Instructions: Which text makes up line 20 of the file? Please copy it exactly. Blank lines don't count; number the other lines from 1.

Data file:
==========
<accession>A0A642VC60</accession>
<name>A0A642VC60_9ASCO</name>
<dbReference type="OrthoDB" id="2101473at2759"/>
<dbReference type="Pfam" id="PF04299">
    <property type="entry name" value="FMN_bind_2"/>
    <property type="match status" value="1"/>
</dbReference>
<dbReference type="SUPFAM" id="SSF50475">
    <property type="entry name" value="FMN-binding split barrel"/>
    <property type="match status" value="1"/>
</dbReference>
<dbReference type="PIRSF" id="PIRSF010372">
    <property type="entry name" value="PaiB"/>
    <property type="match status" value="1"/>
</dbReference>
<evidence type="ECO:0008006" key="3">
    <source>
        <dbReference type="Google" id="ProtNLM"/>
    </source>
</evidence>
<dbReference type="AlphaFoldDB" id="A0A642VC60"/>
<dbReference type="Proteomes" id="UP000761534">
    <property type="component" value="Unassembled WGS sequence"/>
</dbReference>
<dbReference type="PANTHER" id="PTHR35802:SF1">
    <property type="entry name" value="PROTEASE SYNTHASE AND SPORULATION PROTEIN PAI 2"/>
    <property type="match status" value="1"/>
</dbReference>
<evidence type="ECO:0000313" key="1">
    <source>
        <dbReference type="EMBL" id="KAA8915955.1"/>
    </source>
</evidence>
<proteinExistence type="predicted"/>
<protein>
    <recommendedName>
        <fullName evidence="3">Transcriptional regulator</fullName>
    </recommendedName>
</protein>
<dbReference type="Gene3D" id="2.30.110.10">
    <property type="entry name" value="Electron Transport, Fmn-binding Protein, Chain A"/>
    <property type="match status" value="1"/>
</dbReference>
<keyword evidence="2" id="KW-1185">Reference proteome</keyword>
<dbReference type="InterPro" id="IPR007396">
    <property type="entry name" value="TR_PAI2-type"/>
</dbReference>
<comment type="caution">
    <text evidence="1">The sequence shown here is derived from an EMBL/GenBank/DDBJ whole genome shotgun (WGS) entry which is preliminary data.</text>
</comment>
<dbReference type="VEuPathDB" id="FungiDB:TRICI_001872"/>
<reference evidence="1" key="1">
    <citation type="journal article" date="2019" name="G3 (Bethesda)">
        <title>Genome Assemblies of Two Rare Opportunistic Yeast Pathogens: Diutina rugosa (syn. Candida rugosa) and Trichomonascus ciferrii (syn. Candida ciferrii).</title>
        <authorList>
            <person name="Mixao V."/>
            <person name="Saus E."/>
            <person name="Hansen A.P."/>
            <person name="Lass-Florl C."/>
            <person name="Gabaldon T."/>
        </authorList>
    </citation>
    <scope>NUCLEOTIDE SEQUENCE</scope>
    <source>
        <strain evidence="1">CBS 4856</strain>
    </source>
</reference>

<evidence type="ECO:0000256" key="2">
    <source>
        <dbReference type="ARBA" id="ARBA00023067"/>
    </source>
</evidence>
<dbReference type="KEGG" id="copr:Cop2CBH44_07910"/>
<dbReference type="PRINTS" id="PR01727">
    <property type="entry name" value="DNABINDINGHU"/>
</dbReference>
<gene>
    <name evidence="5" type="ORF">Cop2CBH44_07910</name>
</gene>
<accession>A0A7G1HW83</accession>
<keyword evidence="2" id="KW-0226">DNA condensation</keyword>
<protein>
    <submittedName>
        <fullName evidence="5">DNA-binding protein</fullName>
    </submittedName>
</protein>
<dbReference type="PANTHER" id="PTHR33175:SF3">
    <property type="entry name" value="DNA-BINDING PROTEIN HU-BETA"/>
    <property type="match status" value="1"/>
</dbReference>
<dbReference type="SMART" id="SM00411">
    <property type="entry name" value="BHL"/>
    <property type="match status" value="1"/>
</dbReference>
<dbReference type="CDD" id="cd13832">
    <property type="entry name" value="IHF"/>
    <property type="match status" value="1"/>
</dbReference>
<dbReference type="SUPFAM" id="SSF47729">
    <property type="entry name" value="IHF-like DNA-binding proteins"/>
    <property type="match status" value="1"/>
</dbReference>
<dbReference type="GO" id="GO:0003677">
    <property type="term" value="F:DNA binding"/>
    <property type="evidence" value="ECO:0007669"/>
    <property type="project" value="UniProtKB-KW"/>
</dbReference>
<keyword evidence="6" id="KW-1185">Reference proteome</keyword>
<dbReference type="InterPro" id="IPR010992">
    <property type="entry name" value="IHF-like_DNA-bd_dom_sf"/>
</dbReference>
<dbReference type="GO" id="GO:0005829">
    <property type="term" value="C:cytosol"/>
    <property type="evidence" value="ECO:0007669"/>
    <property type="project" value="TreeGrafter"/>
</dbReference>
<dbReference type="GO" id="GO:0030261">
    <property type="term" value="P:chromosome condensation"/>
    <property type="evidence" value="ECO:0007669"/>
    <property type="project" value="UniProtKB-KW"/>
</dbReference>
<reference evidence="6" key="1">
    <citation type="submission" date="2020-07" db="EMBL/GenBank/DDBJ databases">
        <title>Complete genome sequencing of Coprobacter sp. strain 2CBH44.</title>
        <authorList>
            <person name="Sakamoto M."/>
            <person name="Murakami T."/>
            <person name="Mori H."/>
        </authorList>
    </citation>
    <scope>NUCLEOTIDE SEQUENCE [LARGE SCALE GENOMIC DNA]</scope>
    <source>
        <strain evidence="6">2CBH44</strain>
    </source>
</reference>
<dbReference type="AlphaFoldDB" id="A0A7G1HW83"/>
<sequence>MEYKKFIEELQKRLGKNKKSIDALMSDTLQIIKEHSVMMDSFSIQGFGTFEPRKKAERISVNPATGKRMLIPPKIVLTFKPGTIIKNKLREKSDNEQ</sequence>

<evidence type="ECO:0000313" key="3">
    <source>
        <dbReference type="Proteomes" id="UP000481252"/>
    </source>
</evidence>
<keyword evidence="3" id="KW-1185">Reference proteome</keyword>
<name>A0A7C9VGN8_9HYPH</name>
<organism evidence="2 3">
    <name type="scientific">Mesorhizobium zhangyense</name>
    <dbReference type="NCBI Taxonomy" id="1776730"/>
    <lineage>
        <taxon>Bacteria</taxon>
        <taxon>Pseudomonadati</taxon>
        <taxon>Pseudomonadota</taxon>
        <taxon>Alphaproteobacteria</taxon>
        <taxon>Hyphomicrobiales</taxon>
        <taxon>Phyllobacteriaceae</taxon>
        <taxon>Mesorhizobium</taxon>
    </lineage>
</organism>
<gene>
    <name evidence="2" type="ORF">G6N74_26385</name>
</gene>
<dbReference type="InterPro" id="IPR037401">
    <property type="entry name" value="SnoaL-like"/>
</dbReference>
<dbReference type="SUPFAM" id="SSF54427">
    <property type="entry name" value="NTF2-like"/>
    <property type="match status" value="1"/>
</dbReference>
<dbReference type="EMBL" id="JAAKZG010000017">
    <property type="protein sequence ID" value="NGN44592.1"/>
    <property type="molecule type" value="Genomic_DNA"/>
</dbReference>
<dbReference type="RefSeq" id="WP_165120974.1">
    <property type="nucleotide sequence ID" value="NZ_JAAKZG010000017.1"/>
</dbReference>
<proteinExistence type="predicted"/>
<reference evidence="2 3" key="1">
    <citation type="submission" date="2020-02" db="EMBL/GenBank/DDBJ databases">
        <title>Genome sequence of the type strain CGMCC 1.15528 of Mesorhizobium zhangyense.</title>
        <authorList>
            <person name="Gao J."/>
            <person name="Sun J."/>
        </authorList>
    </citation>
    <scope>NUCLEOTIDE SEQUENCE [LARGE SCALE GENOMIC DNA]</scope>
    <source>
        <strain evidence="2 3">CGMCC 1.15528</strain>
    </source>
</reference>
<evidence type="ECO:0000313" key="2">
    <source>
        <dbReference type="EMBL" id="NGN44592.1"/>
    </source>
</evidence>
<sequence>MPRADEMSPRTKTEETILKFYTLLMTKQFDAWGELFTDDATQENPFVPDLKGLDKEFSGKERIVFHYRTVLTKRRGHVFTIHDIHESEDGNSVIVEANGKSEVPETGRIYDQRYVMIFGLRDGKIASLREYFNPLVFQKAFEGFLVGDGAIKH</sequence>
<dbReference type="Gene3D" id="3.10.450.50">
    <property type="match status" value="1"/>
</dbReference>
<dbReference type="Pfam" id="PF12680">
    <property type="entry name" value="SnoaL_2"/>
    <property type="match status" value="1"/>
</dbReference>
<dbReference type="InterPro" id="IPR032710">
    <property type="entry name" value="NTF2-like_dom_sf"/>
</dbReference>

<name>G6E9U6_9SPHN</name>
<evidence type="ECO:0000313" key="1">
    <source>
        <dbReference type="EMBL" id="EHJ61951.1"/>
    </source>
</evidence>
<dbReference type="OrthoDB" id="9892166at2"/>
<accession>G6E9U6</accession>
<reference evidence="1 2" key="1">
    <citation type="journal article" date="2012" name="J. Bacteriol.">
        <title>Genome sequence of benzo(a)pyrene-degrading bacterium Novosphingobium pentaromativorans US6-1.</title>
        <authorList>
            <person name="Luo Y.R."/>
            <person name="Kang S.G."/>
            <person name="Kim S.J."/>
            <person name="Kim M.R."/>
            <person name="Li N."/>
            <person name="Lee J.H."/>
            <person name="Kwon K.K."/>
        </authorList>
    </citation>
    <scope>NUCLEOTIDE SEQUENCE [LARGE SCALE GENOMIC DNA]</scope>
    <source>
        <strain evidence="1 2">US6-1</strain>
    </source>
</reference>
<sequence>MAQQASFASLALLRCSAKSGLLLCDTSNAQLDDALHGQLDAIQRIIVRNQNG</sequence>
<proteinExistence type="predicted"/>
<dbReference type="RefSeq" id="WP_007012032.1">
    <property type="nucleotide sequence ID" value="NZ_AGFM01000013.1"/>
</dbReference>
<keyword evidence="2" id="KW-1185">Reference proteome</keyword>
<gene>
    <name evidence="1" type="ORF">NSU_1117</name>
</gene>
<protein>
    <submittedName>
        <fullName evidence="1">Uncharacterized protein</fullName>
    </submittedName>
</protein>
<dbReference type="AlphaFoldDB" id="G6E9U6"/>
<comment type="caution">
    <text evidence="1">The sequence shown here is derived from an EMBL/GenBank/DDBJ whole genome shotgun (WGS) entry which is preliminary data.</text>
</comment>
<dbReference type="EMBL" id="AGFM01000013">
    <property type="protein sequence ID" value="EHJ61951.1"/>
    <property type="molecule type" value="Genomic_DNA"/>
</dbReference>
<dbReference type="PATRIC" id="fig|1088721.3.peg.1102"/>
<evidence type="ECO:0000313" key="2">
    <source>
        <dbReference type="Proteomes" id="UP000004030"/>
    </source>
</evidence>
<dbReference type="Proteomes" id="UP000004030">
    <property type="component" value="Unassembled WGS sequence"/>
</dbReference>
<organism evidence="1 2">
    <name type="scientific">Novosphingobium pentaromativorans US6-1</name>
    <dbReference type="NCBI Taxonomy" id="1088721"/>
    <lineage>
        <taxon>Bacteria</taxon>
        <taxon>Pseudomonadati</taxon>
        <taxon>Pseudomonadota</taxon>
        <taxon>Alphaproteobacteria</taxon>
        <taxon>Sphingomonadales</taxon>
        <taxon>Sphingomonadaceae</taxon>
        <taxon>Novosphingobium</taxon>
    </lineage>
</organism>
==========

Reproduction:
</evidence>